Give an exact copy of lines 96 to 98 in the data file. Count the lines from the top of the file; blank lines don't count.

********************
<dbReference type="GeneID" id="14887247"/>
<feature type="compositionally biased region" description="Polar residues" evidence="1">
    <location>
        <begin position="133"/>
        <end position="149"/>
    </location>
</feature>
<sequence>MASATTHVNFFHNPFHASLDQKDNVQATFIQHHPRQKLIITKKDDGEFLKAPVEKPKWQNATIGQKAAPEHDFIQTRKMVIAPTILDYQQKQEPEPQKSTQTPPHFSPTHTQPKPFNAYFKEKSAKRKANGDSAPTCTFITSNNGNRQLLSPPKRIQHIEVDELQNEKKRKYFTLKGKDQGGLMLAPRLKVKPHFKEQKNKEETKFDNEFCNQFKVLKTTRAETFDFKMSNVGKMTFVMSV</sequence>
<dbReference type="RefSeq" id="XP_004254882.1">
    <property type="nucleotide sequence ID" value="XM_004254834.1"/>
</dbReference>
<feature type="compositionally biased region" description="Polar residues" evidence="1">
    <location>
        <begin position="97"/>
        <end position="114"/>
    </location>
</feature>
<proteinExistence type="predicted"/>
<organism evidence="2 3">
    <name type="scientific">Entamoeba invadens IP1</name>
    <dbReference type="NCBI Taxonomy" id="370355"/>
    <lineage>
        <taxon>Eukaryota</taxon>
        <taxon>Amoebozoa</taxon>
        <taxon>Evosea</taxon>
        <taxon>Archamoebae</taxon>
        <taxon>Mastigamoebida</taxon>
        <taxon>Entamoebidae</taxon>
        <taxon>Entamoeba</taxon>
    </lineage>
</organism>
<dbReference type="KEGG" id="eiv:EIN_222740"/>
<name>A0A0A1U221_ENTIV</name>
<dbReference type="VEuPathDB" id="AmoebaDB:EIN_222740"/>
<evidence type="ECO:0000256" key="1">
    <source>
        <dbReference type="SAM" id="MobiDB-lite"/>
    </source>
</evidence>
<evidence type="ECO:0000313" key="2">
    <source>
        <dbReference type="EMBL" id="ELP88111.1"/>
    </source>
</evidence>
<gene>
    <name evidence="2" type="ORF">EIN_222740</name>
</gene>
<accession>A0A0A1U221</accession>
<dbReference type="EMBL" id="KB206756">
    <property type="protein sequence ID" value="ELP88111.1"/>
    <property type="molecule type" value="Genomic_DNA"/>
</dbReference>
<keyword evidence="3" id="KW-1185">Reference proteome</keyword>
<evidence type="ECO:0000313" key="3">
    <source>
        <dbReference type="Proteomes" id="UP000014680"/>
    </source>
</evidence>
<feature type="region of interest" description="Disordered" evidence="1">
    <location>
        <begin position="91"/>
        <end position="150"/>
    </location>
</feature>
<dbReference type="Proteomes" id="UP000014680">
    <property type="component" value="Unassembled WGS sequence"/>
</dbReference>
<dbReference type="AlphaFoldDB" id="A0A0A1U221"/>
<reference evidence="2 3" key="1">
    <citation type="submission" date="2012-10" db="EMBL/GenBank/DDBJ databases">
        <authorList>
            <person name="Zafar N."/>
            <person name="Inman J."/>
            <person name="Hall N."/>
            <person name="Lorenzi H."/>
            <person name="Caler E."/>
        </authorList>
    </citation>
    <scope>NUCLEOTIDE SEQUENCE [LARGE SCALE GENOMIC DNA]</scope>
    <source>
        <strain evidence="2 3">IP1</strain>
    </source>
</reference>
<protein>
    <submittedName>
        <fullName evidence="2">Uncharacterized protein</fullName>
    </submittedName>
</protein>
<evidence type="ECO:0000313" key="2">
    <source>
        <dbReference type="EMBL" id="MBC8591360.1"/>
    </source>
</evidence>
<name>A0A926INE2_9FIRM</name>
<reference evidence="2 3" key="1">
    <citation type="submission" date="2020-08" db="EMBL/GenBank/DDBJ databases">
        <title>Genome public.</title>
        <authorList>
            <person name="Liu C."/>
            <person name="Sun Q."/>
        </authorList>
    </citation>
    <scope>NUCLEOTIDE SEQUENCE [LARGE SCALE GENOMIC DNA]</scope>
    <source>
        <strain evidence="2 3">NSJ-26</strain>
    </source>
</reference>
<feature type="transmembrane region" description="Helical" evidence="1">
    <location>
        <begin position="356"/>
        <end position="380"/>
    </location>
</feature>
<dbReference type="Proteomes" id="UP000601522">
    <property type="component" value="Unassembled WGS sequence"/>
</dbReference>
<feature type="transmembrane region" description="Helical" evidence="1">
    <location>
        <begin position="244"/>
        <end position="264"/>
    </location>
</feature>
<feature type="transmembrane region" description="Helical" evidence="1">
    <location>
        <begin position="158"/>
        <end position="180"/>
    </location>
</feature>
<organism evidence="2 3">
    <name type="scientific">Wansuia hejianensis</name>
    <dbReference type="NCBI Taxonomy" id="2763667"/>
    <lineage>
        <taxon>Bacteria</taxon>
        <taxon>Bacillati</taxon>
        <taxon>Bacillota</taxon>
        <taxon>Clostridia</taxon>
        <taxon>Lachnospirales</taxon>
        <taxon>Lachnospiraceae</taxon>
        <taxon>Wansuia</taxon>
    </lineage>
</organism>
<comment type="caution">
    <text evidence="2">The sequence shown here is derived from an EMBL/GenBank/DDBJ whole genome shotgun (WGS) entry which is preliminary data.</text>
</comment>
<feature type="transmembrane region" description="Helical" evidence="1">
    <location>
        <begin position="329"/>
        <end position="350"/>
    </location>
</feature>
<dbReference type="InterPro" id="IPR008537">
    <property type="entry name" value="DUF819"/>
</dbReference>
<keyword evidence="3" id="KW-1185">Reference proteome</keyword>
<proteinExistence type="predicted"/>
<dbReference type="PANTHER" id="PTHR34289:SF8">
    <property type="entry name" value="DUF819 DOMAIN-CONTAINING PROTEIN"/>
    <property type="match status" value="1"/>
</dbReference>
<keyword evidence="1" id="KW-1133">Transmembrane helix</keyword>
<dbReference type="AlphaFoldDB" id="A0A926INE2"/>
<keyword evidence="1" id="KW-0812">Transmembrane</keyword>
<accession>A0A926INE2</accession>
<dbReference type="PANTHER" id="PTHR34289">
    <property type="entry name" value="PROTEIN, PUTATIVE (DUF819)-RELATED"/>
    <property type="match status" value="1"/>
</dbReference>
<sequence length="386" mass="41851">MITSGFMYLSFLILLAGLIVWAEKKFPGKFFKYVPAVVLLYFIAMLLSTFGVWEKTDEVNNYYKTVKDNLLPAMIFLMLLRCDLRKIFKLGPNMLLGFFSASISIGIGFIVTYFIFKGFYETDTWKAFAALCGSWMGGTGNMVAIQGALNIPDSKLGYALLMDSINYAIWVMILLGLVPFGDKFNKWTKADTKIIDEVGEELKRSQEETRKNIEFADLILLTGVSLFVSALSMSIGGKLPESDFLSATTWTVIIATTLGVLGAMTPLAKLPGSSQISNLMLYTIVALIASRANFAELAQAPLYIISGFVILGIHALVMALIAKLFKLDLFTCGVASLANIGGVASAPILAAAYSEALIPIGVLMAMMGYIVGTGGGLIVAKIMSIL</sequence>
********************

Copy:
    <citation type="submission" date="2020-08" db="EMBL/GenBank/DDBJ databases">
        <title>Genome public.</title>
        <authorList>